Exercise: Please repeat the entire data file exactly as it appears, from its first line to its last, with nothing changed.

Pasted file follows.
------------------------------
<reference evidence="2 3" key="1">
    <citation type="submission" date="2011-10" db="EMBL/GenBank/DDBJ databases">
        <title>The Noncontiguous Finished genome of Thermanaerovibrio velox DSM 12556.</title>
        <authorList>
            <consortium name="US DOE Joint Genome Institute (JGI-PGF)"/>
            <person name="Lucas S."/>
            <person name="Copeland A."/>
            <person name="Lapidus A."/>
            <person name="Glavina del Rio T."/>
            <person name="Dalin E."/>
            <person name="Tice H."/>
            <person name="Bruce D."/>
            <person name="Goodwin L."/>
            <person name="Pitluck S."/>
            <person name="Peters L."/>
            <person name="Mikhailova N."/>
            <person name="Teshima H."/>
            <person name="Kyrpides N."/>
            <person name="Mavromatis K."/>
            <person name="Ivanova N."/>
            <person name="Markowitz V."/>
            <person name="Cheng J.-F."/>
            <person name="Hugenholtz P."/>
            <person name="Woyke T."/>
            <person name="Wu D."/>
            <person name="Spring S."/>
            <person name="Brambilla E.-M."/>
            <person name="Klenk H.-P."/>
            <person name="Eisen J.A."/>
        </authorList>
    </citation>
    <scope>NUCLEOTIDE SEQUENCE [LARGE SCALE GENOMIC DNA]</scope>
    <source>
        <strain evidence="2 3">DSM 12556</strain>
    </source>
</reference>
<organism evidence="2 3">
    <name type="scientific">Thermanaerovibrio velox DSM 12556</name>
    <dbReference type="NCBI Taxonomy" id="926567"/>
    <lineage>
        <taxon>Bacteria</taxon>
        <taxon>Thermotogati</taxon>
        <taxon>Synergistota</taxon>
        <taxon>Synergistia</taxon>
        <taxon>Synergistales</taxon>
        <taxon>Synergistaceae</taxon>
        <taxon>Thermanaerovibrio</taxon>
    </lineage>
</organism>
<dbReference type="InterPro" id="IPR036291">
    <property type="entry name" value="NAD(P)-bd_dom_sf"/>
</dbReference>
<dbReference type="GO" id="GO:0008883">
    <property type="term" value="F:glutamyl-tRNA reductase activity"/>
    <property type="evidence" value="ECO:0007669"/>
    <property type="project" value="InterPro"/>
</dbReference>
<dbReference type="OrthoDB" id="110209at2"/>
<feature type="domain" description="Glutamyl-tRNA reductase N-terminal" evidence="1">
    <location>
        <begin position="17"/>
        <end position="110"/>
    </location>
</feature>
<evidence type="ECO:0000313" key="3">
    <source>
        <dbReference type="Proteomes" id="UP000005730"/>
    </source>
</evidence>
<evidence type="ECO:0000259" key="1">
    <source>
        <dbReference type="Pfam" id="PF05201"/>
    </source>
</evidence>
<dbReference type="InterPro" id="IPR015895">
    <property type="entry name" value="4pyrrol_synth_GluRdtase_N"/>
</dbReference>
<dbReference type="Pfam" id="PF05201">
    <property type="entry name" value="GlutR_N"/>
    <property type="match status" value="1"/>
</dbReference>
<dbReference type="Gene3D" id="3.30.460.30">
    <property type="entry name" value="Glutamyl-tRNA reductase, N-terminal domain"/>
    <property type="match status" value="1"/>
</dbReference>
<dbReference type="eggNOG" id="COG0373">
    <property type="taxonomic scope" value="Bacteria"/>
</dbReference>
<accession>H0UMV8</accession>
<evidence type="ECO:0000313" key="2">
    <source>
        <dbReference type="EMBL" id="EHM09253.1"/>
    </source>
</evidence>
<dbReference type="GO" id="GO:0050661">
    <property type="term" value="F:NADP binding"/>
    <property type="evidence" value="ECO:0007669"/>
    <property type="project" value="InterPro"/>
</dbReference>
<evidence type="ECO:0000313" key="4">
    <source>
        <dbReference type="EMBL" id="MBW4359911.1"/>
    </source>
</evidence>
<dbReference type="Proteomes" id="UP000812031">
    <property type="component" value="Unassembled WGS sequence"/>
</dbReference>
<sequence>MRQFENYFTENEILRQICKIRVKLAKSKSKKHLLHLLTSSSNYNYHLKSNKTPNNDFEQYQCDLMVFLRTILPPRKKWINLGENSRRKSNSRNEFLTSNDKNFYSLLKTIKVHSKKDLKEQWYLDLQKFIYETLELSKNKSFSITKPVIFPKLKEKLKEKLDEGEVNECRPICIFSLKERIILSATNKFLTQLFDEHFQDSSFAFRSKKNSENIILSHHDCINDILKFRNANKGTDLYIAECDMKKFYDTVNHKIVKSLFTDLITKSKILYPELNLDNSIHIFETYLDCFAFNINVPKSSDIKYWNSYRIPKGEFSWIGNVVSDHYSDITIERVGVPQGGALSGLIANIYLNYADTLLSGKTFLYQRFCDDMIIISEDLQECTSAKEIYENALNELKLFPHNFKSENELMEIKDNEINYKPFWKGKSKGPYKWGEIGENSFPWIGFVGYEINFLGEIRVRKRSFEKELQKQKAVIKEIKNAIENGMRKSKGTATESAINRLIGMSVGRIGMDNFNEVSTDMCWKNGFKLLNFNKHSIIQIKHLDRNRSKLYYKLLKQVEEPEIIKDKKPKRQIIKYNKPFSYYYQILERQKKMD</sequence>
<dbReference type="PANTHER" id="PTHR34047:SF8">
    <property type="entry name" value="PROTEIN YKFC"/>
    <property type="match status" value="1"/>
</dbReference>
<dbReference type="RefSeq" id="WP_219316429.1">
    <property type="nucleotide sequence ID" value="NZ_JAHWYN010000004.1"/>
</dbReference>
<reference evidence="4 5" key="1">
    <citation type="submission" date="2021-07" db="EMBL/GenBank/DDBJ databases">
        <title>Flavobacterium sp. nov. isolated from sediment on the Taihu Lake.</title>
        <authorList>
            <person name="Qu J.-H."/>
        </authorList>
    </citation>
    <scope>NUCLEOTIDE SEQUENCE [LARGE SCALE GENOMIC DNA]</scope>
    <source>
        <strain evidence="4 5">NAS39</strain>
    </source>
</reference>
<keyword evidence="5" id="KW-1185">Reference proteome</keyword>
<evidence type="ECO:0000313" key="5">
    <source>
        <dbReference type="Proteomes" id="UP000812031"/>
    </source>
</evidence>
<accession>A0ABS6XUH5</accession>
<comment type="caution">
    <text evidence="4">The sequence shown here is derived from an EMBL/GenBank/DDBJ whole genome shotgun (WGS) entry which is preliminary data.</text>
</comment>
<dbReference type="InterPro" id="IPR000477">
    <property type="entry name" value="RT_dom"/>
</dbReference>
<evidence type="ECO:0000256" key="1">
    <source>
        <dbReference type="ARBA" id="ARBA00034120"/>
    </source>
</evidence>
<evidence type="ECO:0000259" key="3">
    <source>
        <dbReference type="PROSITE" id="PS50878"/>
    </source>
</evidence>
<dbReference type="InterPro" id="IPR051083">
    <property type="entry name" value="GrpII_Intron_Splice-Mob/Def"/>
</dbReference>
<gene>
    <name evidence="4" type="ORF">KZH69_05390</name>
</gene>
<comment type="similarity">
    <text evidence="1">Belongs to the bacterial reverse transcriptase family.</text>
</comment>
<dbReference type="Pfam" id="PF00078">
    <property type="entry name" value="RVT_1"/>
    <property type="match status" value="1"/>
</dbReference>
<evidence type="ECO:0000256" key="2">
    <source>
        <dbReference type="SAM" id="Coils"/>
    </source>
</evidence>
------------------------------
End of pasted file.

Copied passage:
<reference evidence="2 3" key="1">
    <citation type="submission" date="2011-10" db="EMBL/GenBank/DDBJ databases">
        <title>The Noncontiguous Finished genome of Thermanaerovibrio velox DSM 12556.</title>
        <authorList>
            <consortium name="US DOE Joint Genome Institute (JGI-PGF)"/>
            <person name="Lucas S."/>
            <person name="Copeland A."/>
            <person name="Lapidus A."/>
            <person name="Glavina del Rio T."/>
            <person name="Dalin E."/>
            <person name="Tice H."/>
            <person name="Bruce D."/>
            <person name="Goodwin L."/>
            <person name="Pitluck S."/>
            <person name="Peters L."/>
            <person name="Mikhailova N."/>
            <person name="Teshima H."/>
            <person name="Kyrpides N."/>
            <person name="Mavromatis K."/>
            <person name="Ivanova N."/>
            <person name="Markowitz V."/>
            <person name="Cheng J.-F."/>
            <person name="Hugenholtz P."/>
            <person name="Woyke T."/>
            <person name="Wu D."/>
            <person name="Spring S."/>
            <person name="Brambilla E.-M."/>
            <person name="Klenk H.-P."/>
            <person name="Eisen J.A."/>
        </authorList>
    </citation>
    <scope>NUCLEOTIDE SEQUENCE [LARGE SCALE GENOMIC DNA]</scope>
    <source>
        <strain evidence="2 3">DSM 12556</strain>
    </source>
</reference>
<organism evidence="2 3">
    <name type="scientific">Thermanaerovibrio velox DSM 12556</name>
    <dbReference type="NCBI Taxonomy" id="926567"/>
    <lineage>
        <taxon>Bacteria</taxon>
        <taxon>Thermotogati</taxon>
        <taxon>Synergistota</taxon>
        <taxon>Synergistia</taxon>
        <taxon>Synergistales</taxon>
        <taxon>Synergistaceae</taxon>
        <taxon>Thermanaerovibrio</taxon>
    </lineage>
</organism>
<dbReference type="InterPro" id="IPR036291">
    <property type="entry name" value="NAD(P)-bd_dom_sf"/>
</dbReference>
<dbReference type="GO" id="GO:0008883">
    <property type="term" value="F:glutamyl-tRNA reductase activity"/>
    <property type="evidence" value="ECO:0007669"/>
    <property type="project" value="InterPro"/>
</dbReference>
<dbReference type="OrthoDB" id="110209at2"/>
<feature type="domain" description="Glutamyl-tRNA reductase N-terminal" evidence="1">
    <location>
        <begin position="17"/>
        <end position="110"/>
    </location>
</feature>
<evidence type="ECO:0000313" key="3">
    <source>
        <dbReference type="Proteomes" id="UP000005730"/>
    </source>
</evidence>
<evidence type="ECO:0000259" key="1">
    <source>
        <dbReference type="Pfam" id="PF05201"/>
    </source>
</evidence>
<dbReference type="InterPro" id="IPR015895">
    <property type="entry name" value="4pyrrol_synth_GluRdtase_N"/>
</dbReference>
<dbReference type="Pfam" id="PF05201">
    <property type="entry name" value="GlutR_N"/>
    <property type="match status" value="1"/>
</dbReference>
<dbReference type="Gene3D" id="3.30.460.30">
    <property type="entry name" value="Glutamyl-tRNA reductase, N-terminal domain"/>
    <property type="match status" value="1"/>
</dbReference>
<dbReference type="eggNOG" id="COG0373">
    <property type="taxonomic scope" value="Bacteria"/>
</dbReference>
<accession>H0UMV8</accession>
<evidence type="ECO:0000313" key="2">
    <source>
        <dbReference type="EMBL" id="EHM09253.1"/>
    </source>
</evidence>
<dbReference type="GO" id="GO:0050661">
    <property type="term" value="F:NADP binding"/>
    <property type="evidence" value="ECO:0007669"/>
    <property type="project" value="InterPro"/>
</dbReference>
<evidence type="ECO:0000313" key="4">
    <source>
        <dbReference type="EMBL" id="MBW4359911.1"/>
    </source>
</evidence>
<dbReference type="Proteomes" id="UP000812031">
    <property type="component" value="Unassembled WGS sequence"/>
</dbReference>
<sequence>MRQFENYFTENEILRQICKIRVKLAKSKSKKHLLHLLTSSSNYNYHLKSNKTPNNDFEQYQCDLMVFLRTILPPRKKWINLGENSRRKSNSRNEFLTSNDKNFYSLLKTIKVHSKKDLKEQWYLDLQKFIYETLELSKNKSFSITKPVIFPKLKEKLKEKLDEGEVNECRPICIFSLKERIILSATNKFLTQLFDEHFQDSSFAFRSKKNSENIILSHHDCINDILKFRNANKGTDLYIAECDMKKFYDTVNHKIVKSLFTDLITKSKILYPELNLDNSIHIFETYLDCFAFNINVPKSSDIKYWNSYRIPKGEFSWIGNVVSDHYSDITIERVGVPQGGALSGLIANIYLNYADTLLSGKTFLYQRFCDDMIIISEDLQECTSAKEIYENALNELKLFPHNFKSENELMEIKDNEINYKPFWKGKSKGPYKWGEIGENSFPWIGFVGYEINFLGEIRVRKRSFEKELQKQKAVIKEIKNAIENGMRKSKGTATESAINRLIGMSVGRIGMDNFNEVSTDMCWKNGFKLLNFNKHSIIQIKHLDRNRSKLYYKLLKQVEEPEIIKDKKPKRQIIKYNKPFSYYYQILERQKKMD</sequence>
<dbReference type="PANTHER" id="PTHR34047:SF8">
    <property type="entry name" value="PROTEIN YKFC"/>
    <property type="match status" value="1"/>
</dbReference>
<dbReference type="RefSeq" id="WP_219316429.1">
    <property type="nucleotide sequence ID" value="NZ_JAHWYN010000004.1"/>
</dbReference>
<reference evidence="4 5" key="1">
    <citation type="submission" date="2021-07" db="EMBL/GenBank/DDBJ databases">
        <title>Flavobacterium sp. nov. isolated from sediment on the Taihu Lake.</title>
        <authorList>
            <person name="Qu J.-H."/>
        </authorList>
    </citation>
    <scope>NUCLEOTIDE SEQUENCE [LARGE SCALE GENOMIC DNA]</scope>
    <source>
        <strain evidence="4 5">NAS39</strain>
    </source>
</reference>
<keyword evidence="5" id="KW-1185">Reference proteome</keyword>
<evidence type="ECO:0000313" key="5">
    <source>
        <dbReference type="Proteomes" id="UP000812031"/>
    </source>
</evidence>
<accession>A0ABS6XUH5</accession>
<comment type="caution">
    <text evidence="4">The sequence shown here is derived from an EMBL/GenBank/DDBJ whole genome shotgun (WGS) entry which is preliminary data.</text>
</comment>
<dbReference type="InterPro" id="IPR000477">
    <property type="entry name" value="RT_dom"/>
</dbReference>
<evidence type="ECO:0000256" key="1">
    <source>
        <dbReference type="ARBA" id="ARBA00034120"/>
    </source>
</evidence>
<evidence type="ECO:0000259" key="3">
    <source>
        <dbReference type="PROSITE" id="PS50878"/>
    </source>
</evidence>
<dbReference type="InterPro" id="IPR051083">
    <property type="entry name" value="GrpII_Intron_Splice-Mob/Def"/>
</dbReference>
<gene>
    <name evidence="4" type="ORF">KZH69_05390</name>
</gene>
<comment type="similarity">
    <text evidence="1">Belongs to the bacterial reverse transcriptase family.</text>
</comment>
<dbReference type="Pfam" id="PF00078">
    <property type="entry name" value="RVT_1"/>
    <property type="match status" value="1"/>
</dbReference>
<evidence type="ECO:0000256" key="2">
    <source>
        <dbReference type="SAM" id="Coils"/>
    </source>
</evidence>